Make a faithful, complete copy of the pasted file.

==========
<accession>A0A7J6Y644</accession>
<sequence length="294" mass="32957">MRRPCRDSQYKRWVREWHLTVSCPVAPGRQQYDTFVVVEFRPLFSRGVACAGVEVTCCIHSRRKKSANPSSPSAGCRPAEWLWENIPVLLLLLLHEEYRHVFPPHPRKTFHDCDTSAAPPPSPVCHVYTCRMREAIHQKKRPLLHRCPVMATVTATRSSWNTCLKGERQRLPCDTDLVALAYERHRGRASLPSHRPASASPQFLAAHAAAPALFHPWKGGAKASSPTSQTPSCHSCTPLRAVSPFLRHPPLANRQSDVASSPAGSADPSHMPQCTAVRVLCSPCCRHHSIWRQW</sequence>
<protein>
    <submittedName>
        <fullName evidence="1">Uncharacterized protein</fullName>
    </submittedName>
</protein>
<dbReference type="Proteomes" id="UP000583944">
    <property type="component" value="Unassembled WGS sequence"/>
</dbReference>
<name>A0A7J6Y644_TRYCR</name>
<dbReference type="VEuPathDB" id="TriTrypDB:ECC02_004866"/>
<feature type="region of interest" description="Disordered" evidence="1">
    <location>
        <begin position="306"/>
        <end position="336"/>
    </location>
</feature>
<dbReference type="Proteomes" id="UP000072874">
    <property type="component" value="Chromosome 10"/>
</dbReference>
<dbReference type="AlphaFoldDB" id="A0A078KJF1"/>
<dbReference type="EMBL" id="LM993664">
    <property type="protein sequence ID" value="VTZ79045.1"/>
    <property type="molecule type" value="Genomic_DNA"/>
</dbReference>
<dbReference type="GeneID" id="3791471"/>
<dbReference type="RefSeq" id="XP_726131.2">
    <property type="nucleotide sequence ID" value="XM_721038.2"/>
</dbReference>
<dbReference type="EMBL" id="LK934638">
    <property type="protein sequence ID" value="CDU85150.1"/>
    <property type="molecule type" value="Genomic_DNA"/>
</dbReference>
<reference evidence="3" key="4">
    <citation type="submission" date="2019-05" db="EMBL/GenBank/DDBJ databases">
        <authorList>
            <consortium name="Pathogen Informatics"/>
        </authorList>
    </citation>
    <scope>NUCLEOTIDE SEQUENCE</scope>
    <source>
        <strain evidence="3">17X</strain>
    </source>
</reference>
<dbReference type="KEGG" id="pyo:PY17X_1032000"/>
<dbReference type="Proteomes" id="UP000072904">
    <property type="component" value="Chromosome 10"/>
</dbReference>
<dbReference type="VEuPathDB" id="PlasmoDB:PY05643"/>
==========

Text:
<accession>A0A7J6Y644</accession>
<sequence length="294" mass="32957">MRRPCRDSQYKRWVREWHLTVSCPVAPGRQQYDTFVVVEFRPLFSRGVACAGVEVTCCIHSRRKKSANPSSPSAGCRPAEWLWENIPVLLLLLLHEEYRHVFPPHPRKTFHDCDTSAAPPPSPVCHVYTCRMREAIHQKKRPLLHRCPVMATVTATRSSWNTCLKGERQRLPCDTDLVALAYERHRGRASLPSHRPASASPQFLAAHAAAPALFHPWKGGAKASSPTSQTPSCHSCTPLRAVSPFLRHPPLANRQSDVASSPAGSADPSHMPQCTAVRVLCSPCCRHHSIWRQW</sequence>
<protein>
    <submittedName>
        <fullName evidence="1">Uncharacterized protein</fullName>
    </submittedName>
</protein>
<dbReference type="Proteomes" id="UP000583944">
    <property type="component" value="Unassembled WGS sequence"/>
</dbReference>
<name>A0A7J6Y644_TRYCR</name>
<dbReference type="VEuPathDB" id="TriTrypDB:ECC02_004866"/>
<feature type="region of interest" description="Disordered" evidence="1">
    <location>
        <begin position="306"/>
        <end position="336"/>
    </location>
</feature>
<dbReference type="Proteomes" id="UP000072874">
    <property type="component" value="Chromosome 10"/>
</dbReference>
<dbReference type="AlphaFoldDB" id="A0A078KJF1"/>
<dbReference type="EMBL" id="LM993664">
    <property type="protein sequence ID" value="VTZ79045.1"/>
    <property type="molecule type" value="Genomic_DNA"/>
</dbReference>
<dbReference type="GeneID" id="3791471"/>
<dbReference type="RefSeq" id="XP_726131.2">
    <property type="nucleotide sequence ID" value="XM_721038.2"/>
</dbReference>
<dbReference type="EMBL" id="LK934638">
    <property type="protein sequence ID" value="CDU85150.1"/>
    <property type="molecule type" value="Genomic_DNA"/>
</dbReference>
<reference evidence="3" key="4">
    <citation type="submission" date="2019-05" db="EMBL/GenBank/DDBJ databases">
        <authorList>
            <consortium name="Pathogen Informatics"/>
        </authorList>
    </citation>
    <scope>NUCLEOTIDE SEQUENCE</scope>
    <source>
        <strain evidence="3">17X</strain>
    </source>
</reference>
<dbReference type="KEGG" id="pyo:PY17X_1032000"/>
<dbReference type="Proteomes" id="UP000072904">
    <property type="component" value="Chromosome 10"/>
</dbReference>
<dbReference type="VEuPathDB" id="PlasmoDB:PY05643"/>